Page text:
**FFT** is a high-resolution audio analysis tool available as an in-app purchase in AudioTools. It uses the Fast Fourier Transform (see below) to analyze incoming audio, and displays a very detailed graph of amplitude vs. frequency.

NOTE: This information applies to the FFT module available within AudioTools. The standalone app is older, and does not include every feature mentioned here.

Don't know if you should download FFT or RTA? Check out our comparison page for more information.

Demo video of FFT.

This application has been designed for acoustics work, and so the FFT bins have been normalized to octaves, to get a display that will show a flat line for pink noise. You can control both the level of graph smoothing and decay time, to get as much or as little detail as you require.

FFT showing multiple recalled measurements, on iPhone 5.

FFT also includes support for the optional Reference Curves feature.

This example shows using a single reference curve, with a +/- dB range to say whether or not the live curve is within that range. The green dot shows that this curve passes.

See our __"dB vs. dB"__ page to understand what the SPL numbers mean, and why they might be different on different modules.

Features:

- FFT size from 4096 to 32k (on newer iOS devices)
- Difference mode to compare 2 graphs
- Peak frequency readout in real time
- Signal generator can generate sine waves, square waves, white noise, and pink noise.
- Cursor: Move your finger across the screen to get a cursor to read out exact dB levels and frequencies
- Touch-GUI: use pinch gestures to scale the graph and zoom in on frequencies.
- Double-tap to normalize the graph to full range, and fit the entire graph on the screen.
- Both full range (20-20kHz) and low range (5Hz to 3100Hz) are available.
- Overall dB display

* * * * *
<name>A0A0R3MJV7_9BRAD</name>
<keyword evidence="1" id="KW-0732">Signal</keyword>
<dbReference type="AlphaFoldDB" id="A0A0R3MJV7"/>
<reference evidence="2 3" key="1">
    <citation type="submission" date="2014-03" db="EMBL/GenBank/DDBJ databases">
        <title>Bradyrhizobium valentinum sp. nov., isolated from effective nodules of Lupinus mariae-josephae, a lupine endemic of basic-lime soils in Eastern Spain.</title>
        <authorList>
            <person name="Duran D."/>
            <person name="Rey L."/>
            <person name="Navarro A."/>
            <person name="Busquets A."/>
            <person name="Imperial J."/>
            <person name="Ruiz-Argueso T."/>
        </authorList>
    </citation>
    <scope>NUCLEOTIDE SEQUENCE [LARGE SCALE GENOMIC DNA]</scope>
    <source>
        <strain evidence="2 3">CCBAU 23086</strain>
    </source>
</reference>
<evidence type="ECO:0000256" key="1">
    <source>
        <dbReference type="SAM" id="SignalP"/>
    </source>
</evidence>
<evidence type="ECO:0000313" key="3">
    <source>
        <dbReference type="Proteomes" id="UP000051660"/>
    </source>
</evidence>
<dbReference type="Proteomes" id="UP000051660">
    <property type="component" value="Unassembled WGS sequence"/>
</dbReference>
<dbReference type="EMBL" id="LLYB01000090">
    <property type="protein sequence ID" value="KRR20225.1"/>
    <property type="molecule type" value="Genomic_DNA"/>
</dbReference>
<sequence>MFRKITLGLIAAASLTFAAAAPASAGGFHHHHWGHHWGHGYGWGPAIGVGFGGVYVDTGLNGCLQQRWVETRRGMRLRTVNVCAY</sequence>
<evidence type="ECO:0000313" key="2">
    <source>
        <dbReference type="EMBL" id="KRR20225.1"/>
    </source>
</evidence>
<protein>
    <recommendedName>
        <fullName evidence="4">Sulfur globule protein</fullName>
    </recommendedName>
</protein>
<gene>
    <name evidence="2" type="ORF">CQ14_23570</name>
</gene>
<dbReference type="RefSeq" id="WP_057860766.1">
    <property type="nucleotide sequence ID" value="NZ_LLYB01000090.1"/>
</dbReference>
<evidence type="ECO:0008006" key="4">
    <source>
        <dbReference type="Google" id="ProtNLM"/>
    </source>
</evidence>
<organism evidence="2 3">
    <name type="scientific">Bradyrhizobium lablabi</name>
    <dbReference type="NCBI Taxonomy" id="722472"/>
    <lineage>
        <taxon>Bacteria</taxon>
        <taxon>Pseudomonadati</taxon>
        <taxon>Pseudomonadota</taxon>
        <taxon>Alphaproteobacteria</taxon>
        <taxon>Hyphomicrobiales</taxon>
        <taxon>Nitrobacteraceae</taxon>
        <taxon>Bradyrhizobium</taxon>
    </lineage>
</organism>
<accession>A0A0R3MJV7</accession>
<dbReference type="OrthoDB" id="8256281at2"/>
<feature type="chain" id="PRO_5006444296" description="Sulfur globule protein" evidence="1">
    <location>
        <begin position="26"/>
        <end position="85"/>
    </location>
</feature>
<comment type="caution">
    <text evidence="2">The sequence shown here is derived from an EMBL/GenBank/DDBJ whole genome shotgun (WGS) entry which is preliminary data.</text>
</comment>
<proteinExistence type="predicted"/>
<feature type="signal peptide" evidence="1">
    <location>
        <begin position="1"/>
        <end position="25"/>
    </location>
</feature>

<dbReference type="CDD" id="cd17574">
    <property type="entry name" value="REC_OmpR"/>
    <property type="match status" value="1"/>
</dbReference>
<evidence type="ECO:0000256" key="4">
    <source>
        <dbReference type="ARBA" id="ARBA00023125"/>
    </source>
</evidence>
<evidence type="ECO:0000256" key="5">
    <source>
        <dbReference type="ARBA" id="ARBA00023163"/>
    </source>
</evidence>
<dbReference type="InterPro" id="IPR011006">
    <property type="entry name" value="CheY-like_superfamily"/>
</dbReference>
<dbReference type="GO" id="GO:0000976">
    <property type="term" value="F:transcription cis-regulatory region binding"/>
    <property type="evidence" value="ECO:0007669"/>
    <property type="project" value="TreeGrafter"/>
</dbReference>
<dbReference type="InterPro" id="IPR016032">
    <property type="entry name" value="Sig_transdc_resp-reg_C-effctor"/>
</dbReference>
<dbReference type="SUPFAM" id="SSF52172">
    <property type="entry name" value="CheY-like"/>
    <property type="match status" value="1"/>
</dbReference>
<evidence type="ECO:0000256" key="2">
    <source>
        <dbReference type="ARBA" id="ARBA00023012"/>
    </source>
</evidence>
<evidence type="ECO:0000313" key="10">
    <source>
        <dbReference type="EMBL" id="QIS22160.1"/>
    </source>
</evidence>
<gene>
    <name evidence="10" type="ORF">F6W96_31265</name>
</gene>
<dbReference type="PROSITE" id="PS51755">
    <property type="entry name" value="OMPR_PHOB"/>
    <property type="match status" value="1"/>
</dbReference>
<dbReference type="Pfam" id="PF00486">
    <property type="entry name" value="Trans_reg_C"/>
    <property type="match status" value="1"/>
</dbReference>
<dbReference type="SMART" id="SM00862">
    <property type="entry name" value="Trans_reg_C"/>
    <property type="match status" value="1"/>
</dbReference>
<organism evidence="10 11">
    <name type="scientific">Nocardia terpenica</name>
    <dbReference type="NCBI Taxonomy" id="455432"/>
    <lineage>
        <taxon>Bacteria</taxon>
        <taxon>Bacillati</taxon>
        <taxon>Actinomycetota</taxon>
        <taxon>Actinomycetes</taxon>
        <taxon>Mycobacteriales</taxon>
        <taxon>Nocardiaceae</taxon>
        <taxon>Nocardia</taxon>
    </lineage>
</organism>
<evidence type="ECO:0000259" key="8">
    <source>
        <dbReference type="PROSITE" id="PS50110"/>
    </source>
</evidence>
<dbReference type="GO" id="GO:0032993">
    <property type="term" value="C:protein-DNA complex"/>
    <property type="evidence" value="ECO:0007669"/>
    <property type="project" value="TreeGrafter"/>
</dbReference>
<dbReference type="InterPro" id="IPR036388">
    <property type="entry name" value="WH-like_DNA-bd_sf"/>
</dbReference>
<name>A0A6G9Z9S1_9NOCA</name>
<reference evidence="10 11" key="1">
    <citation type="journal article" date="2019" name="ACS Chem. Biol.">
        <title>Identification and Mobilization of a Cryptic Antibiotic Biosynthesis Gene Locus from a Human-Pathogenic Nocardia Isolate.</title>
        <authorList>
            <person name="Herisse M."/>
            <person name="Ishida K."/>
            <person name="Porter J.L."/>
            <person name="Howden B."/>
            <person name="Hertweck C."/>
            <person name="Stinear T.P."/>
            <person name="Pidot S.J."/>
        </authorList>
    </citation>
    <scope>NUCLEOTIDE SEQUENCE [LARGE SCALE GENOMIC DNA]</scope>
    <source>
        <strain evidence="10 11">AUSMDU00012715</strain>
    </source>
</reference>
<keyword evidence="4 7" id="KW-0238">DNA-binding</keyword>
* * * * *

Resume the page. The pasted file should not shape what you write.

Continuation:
- Save the graph image to your photo roll to include in a report
- Export the data in XLS format.
- FFT windowing available
- RPM of cursor position or peak frequency
- Music note of cursor position or peak frequency

See the sections below for more information about running and configuring FFT.

Demo Videos

Watch our new FFT demo video to see an run-through of the features and watch FFT in action.

FFT Configuration Examples

**Analyze Speaker Response:** Use Pink noise as the test signal, select Equal Points Per Octave, select 1/6 or 1/3 octave smoothing, select 1s Decay time.

**Music Analysis:** Signal generator off, select the 2048-point FFT, 0.5s Decay, 1/24th octave smoothing.

Bluetooth and Airplay Output

See our information about using Bluetooth or Airplay.

Operation

**Smoothing**

Select Octave, 1/3 octave, 1/6 octave, 1/12 octave, 1/24 octave, or none. Smoothing averages the FFT dB values around each graph point logarithmically.

**Decay Mode**

The decay times apply to the graph dB values. A decay time of one second will cause a point to decay at the rate of 20dB/second. Peak Hold holds the highest value received, and Average is a true linear average of all readings over the time of the average. To clear Peak or Average mode, select another mode momentarily and then go back to Peak or Average mode.

NOTE: In EPPO mode, the decay time on the lower octaves is the same as the upper octaves, but since they are not being refreshed as often, the will jump up and then decay back down.

**Graph Scrolling**

The graph will scroll up and down when you slide one finger up and down on the screen.